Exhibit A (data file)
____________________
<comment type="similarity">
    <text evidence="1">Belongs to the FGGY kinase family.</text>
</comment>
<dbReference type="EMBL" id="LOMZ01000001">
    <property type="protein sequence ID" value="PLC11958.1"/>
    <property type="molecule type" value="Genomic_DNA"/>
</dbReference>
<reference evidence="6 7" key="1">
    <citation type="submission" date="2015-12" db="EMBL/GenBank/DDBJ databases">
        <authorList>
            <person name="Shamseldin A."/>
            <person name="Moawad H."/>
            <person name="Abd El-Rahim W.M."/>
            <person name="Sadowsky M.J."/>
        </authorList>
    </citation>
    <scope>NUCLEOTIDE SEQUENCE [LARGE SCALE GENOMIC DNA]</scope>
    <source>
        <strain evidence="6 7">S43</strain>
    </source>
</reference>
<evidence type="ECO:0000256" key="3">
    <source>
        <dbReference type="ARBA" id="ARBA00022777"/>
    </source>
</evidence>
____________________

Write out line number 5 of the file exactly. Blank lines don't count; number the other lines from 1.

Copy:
    <property type="protein sequence ID" value="PLC11958.1"/>